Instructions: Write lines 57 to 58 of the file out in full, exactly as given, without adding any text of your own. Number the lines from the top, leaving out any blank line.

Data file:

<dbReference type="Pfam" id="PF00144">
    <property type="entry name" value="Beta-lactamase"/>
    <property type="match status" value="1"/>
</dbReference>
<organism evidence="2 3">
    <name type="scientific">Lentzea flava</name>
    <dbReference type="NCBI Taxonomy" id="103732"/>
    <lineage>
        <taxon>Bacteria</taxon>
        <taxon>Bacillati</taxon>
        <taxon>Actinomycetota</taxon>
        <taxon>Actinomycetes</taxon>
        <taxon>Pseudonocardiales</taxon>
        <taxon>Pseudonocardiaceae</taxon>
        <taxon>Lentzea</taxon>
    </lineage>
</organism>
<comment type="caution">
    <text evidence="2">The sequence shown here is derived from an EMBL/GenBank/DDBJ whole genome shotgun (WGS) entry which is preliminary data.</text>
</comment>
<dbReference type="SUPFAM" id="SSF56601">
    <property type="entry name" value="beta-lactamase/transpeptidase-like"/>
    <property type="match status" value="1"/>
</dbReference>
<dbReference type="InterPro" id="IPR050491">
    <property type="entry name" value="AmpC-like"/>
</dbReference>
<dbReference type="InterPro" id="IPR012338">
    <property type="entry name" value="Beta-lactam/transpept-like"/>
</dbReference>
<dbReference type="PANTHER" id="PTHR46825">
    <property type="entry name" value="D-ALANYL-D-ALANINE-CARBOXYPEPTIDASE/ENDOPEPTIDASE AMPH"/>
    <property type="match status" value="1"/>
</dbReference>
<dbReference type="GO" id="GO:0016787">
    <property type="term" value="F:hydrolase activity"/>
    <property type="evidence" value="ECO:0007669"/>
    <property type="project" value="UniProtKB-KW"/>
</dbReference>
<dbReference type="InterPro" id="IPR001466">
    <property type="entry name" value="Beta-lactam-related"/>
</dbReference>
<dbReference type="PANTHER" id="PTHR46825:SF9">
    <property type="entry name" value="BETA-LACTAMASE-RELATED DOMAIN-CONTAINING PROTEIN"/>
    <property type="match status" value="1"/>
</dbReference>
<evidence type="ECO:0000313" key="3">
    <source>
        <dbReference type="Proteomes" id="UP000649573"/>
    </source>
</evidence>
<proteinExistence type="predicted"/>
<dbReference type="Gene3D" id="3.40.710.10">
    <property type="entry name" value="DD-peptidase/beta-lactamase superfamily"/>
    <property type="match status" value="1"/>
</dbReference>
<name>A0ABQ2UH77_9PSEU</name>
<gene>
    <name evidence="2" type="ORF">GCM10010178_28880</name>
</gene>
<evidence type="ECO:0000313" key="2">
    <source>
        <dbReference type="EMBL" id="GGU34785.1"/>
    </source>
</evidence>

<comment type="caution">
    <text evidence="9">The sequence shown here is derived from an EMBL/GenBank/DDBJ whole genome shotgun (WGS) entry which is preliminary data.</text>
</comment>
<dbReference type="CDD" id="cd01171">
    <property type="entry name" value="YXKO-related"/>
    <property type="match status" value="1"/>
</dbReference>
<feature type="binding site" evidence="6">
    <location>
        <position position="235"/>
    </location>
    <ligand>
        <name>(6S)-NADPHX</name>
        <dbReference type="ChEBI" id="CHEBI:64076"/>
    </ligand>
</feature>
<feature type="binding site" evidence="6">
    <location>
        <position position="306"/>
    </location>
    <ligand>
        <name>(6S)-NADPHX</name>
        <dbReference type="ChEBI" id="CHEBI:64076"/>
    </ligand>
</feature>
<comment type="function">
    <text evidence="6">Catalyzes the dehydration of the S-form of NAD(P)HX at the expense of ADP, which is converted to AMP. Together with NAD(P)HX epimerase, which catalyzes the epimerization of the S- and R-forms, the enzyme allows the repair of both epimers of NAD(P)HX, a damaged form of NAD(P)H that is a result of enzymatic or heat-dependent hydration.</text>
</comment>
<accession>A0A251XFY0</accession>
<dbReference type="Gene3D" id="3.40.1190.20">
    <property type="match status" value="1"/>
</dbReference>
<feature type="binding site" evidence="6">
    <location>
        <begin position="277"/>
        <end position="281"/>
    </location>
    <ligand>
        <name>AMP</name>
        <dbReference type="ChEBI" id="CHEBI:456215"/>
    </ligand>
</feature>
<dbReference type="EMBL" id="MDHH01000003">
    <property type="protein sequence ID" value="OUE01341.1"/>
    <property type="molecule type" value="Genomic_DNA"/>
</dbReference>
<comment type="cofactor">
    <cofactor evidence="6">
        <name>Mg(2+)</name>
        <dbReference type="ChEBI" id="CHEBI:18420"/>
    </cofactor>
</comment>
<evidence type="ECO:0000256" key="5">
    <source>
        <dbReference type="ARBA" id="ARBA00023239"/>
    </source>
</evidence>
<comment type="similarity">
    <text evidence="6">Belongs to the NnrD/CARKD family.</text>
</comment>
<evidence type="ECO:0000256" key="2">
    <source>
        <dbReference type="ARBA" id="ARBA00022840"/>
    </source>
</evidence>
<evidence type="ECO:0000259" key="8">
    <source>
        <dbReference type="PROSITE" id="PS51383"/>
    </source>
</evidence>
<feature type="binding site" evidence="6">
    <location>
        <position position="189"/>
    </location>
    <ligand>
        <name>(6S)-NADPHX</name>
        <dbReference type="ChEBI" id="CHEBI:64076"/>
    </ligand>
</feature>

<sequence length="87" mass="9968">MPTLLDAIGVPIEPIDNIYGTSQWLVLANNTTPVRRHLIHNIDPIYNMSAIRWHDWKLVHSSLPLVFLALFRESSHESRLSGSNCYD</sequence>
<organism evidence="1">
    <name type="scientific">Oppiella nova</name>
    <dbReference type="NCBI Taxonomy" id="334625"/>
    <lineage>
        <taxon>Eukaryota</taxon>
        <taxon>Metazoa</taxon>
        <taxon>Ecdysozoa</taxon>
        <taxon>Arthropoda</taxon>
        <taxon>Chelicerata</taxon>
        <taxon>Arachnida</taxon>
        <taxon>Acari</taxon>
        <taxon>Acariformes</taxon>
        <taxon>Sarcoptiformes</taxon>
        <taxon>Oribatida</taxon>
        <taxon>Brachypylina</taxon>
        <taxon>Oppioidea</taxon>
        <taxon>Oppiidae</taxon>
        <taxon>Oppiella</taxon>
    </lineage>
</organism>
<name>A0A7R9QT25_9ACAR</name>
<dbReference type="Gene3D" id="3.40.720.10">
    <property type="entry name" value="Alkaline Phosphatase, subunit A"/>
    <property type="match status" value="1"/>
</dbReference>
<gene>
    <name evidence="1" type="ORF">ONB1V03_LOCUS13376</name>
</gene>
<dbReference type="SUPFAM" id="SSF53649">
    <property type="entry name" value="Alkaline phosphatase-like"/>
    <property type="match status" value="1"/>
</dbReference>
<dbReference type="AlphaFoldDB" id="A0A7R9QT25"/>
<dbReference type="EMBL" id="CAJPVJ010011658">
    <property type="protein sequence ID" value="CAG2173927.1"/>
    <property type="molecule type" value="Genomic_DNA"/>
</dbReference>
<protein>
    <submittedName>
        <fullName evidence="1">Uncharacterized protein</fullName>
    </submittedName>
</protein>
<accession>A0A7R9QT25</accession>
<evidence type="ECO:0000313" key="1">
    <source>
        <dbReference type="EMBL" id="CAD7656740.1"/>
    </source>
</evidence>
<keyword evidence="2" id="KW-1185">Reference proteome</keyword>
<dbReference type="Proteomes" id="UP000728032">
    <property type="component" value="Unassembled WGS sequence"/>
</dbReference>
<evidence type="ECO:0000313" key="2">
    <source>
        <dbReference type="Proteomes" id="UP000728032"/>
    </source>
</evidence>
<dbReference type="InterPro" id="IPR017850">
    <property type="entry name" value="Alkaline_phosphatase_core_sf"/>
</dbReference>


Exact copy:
<name>A0ABQ2UH77_9PSEU</name>
<gene>